When buying high-end appliances like Thermador, ask the seller for the model number and the serial number. The model number will not only allow you to quickly find today’s price, were you to buy the item new, but also look up the year the model came off the production line. The serial number may allow you to look up the service history by placing a call to the manufacturer. Checking these things is part of your due diligence on the value of the goods. If the seller can’t tell me these things, it’s no deal. The information is usually located on a sticker in an obvious place. For example, I found it on the back of the wall oven stack—and it matched the photo that the seller had conveniently included in the post.
What I look for: When doing a search on Craigslist, I always check the “owner” filter because I don’t want to deal with sales pitches from discount warehouses. I exclude duplicates because many sellers post the same item every day to bring it to the top of the results list and I don’t want to wade through identical posts. I check the “has image” box because I’m not even considering items that have no photos. This narrows down the results considerably.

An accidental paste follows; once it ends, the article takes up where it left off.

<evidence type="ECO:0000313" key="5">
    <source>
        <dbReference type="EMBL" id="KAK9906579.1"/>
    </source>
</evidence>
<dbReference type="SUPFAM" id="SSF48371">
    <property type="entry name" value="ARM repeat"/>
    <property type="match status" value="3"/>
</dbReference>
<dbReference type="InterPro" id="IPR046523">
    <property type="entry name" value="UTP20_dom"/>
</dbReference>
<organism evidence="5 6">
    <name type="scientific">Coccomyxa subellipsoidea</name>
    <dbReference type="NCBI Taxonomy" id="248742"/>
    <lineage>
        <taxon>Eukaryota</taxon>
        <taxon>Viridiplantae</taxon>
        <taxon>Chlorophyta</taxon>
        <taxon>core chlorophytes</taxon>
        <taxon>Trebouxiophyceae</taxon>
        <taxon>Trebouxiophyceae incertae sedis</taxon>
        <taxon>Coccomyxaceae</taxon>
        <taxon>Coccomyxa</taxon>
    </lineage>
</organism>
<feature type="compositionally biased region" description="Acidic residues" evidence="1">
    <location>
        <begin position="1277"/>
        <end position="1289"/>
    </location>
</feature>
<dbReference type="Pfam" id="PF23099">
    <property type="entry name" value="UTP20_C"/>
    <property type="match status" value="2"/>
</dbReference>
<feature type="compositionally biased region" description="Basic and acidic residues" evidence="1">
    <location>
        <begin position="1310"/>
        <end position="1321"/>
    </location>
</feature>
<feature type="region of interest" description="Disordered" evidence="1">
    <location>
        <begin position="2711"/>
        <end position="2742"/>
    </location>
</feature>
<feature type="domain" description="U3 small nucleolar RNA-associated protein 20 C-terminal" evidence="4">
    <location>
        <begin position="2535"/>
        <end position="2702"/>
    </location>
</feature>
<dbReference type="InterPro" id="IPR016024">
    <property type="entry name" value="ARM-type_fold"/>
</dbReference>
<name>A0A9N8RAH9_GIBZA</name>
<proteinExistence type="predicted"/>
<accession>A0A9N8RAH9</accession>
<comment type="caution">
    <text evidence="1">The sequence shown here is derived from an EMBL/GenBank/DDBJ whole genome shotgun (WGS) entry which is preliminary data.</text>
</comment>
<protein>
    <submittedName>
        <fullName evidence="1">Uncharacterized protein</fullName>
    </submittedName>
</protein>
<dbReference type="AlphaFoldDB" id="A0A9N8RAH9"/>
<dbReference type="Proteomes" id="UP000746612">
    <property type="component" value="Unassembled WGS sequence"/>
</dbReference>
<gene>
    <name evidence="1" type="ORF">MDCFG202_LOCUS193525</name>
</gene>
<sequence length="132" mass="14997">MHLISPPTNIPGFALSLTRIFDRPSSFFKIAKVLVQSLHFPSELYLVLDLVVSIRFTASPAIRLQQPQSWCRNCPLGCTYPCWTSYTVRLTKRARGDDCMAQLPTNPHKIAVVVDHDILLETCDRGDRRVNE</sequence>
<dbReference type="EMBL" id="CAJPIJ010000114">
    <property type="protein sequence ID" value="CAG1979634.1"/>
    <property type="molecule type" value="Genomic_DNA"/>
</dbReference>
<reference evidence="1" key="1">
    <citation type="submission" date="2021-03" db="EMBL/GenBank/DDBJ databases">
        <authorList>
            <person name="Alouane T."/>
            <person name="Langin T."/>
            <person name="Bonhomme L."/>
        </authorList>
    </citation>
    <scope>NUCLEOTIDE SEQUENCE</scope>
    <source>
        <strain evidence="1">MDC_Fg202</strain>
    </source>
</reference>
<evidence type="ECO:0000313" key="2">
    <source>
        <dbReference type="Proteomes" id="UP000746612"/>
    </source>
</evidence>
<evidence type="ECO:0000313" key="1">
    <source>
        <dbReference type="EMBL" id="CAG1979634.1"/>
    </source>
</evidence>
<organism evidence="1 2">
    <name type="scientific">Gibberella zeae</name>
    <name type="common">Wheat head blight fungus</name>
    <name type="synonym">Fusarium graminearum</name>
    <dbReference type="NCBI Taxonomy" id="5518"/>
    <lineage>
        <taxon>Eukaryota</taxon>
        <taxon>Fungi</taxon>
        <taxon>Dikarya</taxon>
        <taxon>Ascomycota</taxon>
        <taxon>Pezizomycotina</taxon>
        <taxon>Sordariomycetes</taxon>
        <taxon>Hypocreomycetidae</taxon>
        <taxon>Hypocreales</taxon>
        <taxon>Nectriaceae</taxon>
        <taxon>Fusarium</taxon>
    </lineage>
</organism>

I look for sellers who are upgrading their own kitchens. They’re renovating, I’m renovating, so we have something in common already—and we both have a stake in making this deal happen quickly. In the New York area there are a lot of people right now moving into new builds, usually condos, where the developer has put in a high-end kitchen that for whatever reason the new owner isn’t happy with. This means there are lots of deals to be had. The doorman where I picked up my oven stack told me that most people in his building don’t even try to sell these brand new appliances; they just have their contractors leave them out on the curb. (If only I had time and a truck to go driving around the city looking for curbed appliances!)